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According to award-winning social psychologist Ron Friedman, 81% of people lie during their job interviews. This staggering statistic implies that job interviews might soon become a thing of the past. Friedman suggests that interviews create a situation in which applicants are dishonest because they think lying might be the only route to a job offer.
Because of how our brains function, Friedman says, unconscious biases are likely to take effect. For instance, attractive people are often perceived as more knowledgeable and capable; taller people are often viewed as having stronger leadership skills; and people who speak with a lower-pitched voice are seen as more reliable and sincere.
If a company is looking to hire a sales representative, it could have the candidate pitch a product to the sales team. A web designer might be asked to design a landing page and a graphic designer tasked with creating a logo.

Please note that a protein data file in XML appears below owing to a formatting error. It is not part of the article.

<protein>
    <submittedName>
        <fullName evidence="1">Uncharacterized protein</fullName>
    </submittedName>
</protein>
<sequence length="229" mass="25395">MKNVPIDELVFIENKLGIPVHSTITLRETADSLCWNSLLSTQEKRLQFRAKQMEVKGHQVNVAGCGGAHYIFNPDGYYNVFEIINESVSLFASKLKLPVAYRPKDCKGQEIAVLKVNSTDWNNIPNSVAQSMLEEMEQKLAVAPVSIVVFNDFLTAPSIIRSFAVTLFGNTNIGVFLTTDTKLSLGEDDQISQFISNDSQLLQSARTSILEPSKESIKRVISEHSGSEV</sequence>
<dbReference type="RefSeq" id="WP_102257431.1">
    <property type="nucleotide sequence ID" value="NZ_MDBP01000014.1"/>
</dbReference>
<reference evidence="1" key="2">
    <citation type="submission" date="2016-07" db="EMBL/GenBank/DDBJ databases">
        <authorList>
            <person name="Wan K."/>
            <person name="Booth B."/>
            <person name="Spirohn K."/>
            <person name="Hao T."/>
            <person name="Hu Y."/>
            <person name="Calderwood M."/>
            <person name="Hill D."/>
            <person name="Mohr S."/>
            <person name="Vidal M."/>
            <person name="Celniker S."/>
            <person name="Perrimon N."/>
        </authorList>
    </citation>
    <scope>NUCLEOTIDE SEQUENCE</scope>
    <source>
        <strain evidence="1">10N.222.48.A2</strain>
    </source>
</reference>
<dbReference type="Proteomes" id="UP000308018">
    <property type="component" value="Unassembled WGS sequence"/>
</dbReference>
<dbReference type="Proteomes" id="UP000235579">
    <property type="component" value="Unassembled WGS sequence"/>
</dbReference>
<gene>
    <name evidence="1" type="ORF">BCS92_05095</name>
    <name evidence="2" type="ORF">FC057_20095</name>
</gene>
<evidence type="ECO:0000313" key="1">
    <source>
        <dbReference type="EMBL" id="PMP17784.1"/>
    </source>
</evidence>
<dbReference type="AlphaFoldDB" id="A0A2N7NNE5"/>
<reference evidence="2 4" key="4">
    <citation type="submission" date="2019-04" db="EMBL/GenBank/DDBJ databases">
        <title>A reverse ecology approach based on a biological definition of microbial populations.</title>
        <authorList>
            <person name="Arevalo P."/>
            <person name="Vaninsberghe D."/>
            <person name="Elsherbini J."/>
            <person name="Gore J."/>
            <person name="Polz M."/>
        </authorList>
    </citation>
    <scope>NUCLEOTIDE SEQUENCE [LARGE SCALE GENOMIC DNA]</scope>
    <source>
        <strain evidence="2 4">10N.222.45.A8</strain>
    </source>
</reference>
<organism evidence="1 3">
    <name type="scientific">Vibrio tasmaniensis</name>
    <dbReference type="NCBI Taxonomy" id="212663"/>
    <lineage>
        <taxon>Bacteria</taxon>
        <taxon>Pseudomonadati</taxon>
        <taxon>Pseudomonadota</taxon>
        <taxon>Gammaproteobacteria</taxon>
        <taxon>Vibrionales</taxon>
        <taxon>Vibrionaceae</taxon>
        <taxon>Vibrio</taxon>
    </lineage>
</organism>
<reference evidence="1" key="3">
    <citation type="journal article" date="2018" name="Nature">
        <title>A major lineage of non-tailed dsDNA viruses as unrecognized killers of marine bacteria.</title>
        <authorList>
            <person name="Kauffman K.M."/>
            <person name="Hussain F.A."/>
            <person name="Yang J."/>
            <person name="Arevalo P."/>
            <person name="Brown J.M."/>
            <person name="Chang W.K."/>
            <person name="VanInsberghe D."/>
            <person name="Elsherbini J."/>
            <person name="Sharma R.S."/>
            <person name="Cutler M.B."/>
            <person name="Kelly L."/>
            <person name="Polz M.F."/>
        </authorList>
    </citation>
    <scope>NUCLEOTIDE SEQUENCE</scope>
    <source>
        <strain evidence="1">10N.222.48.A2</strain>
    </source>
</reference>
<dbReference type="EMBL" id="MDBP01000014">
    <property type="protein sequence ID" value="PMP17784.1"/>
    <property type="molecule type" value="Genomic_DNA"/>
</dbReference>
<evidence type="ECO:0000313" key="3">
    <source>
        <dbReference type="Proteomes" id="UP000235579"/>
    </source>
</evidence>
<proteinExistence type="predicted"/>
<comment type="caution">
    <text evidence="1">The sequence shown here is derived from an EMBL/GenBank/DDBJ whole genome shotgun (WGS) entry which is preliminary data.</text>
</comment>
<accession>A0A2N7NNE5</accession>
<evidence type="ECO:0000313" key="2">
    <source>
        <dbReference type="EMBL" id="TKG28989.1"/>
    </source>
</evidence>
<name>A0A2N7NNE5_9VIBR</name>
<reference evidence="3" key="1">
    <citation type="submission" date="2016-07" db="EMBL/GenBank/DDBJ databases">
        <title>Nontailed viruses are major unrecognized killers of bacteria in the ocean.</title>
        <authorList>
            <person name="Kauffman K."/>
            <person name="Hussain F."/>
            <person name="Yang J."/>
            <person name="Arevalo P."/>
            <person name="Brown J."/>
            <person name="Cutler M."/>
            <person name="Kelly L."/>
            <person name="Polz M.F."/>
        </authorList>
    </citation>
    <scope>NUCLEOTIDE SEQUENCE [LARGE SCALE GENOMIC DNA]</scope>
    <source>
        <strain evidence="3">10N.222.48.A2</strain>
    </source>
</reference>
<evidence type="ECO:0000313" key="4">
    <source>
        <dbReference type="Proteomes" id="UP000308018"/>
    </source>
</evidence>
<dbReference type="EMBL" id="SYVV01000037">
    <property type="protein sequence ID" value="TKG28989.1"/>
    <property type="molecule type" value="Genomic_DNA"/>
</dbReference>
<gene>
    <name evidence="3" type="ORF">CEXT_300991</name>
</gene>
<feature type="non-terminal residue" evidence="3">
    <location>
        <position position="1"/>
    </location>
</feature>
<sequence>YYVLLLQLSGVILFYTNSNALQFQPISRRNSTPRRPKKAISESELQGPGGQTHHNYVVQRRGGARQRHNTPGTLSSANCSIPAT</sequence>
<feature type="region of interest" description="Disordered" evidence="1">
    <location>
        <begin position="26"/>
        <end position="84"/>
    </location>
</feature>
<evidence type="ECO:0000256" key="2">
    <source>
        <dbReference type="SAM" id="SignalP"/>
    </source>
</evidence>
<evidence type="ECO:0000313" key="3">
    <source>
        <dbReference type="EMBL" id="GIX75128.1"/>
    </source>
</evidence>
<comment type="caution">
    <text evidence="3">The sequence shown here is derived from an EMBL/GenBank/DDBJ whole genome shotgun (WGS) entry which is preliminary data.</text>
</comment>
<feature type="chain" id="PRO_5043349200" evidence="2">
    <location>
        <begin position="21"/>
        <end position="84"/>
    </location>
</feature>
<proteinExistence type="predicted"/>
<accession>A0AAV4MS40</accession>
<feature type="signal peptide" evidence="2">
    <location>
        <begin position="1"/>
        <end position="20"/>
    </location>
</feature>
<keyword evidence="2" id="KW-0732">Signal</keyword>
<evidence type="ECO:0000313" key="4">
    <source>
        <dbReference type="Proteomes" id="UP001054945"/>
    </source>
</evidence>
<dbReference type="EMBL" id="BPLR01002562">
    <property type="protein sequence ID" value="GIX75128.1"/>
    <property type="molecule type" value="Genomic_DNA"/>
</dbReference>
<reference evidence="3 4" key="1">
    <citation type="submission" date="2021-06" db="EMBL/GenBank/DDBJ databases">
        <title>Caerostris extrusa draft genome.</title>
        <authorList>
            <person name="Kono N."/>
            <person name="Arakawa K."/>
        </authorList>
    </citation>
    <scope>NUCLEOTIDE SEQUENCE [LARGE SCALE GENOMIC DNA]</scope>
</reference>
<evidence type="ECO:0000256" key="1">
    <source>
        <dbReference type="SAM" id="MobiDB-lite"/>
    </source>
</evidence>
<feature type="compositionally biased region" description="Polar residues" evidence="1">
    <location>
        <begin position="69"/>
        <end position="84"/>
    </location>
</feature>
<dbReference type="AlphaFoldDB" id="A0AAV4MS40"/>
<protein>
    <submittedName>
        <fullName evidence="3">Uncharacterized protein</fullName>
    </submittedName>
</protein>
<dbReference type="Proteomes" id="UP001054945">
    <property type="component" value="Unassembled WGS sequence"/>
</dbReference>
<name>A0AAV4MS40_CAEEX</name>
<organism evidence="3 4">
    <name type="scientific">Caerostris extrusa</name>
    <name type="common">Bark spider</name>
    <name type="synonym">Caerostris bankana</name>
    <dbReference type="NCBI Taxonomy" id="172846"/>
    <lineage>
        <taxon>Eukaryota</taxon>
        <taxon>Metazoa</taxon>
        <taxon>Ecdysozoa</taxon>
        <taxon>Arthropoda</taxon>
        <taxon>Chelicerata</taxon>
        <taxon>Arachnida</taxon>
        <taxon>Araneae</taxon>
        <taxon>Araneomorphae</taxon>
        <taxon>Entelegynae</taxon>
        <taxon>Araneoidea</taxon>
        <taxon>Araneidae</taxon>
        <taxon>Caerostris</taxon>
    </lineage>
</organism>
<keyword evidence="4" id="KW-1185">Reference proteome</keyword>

"This is not about what's on your résumé. This is our best attempt to figure out, 'Are you a good fit for our culture?'" says Richard Sheridan, CEO of Michigan-based software company Menlo Innovations. During its candidate searches, the company pairs up 50 job applicants, who are given tasks representative of Menlo’s work. Candidates are assessed on their ability to bring out the best in their collaborators. The audition is meant to ensure that all existing employees are satisfied with new additions to their teams.
Menlo is not the only company skeptical about the effectiveness of job interviews. WordPress.com CEO Matt Mullenweg writes in Harvard Business Review:
Some people are amazing interviewees and charm everyone they talk to. But if the job isn't going to involve charming others, their interview skills don't predict how well they'll do as employees.” — Matt Mullenweg
Friedman's research confirms that when we choose tryouts over interviews, we create a better approach to hiring that makes the often lengthy process more efficient, ultimately leading to greater productivity and a better work environment.